Lopez v. Vanderwater , 620 F.2d 1229 (7th Cir. 1980), provides a helpful analogy to Kowalski’s case. Lopez held that a judge acted judicially despite having maliciously, corruptly, and illegally arraigned, convicted, and sentenced his former tenant in an irregular court consisting only of himself. Id . at 1234. But the judge was not entirely off the hook. To the extent that he had acted as a prosecutor—by selecting the charge, preparing a "Notice to Appear," securing the preparation of a complaint form, forging a guilty plea and jury-trial waiver, and then presenting them to himself as judge—he could not claim judicial immunity. Id . at 1235. Judge Boliker’s intervention in Kowalski’s case looks more like that of a party or investigator than a judge. She was a potential witness in the case, and her lawyer actively tried to thwart Kowalski’s motion for substitution. These actions had nothing to do with Judge Boliker’s judicial decision-making function. She was allegedly acting as an advocate for her close friend.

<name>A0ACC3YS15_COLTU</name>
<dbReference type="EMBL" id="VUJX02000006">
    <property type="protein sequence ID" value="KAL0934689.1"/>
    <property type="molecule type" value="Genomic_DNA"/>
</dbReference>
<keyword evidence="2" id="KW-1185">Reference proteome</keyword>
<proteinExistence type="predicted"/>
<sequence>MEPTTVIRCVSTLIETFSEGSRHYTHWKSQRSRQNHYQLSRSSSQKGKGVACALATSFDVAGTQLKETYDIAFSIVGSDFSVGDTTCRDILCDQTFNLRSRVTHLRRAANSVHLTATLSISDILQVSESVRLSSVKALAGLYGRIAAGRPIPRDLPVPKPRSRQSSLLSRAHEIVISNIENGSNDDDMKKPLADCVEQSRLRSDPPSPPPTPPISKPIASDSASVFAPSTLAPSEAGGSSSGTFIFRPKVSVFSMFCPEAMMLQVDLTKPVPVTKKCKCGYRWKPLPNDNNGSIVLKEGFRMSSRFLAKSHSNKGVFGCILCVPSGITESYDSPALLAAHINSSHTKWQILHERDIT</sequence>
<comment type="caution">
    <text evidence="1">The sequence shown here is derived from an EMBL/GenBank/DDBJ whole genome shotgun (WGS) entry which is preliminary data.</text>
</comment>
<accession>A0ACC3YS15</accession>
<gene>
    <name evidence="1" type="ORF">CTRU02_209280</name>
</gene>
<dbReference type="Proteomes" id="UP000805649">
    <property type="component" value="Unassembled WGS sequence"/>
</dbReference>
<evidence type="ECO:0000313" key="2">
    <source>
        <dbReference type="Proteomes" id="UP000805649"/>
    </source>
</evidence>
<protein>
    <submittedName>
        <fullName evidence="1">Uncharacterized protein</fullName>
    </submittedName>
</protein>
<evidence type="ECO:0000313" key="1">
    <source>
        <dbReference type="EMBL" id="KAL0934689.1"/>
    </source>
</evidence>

Judge Boliker cites only one case, Barrett v. Harrington , 130 F.3d 246 (6th Cir. 1997), to support her argument to the contrary. In Barrett , a judge received immunity for writing a letter to prosecutors that triggered the criminal investigation of a litigant. 130 F.3d at 259. There the similarities end. The Sixth Circuit admitted that "the instigation of a criminal investigation by the filing of a complaint [was] not itself a paradigmatic judicial act." Id . at 257. Nonetheless, the judge’s letter qualified for immunity because it responded to harassment from a litigant who aimed to force the judge to recuse herself, "undoubtedly an act that concerns judicial decision-making." Id . at 258. A "direct relational nexus" linked the judge’s "judicial decisions," the litigant’s harassment of the judge, and the judge’s ultimate "response in contacting the prosecuting attorneys." Id . at 259. Thus, the court held that when "a judge reasonably perceives a threat to himself or herself arising out of the judge’s adjudicatory conduct, the judge’s response, be it a letter to a prosecutor or a call to the Marshall’s office for security, is a judicial act within the scope of judicial immunity." Id . In contrast to Barrett , Judge Boliker had never adjudicated a case involving Kowalski nor did she expect to. Even according to Judge Boliker, the conflict between them arose out of personal matters: Kowalski accused her of ruining his marriage as the "BFF" of Kowalski’s wife. Her involvement in the case—and the alleged threats against her—had nothing to do with her judicial role.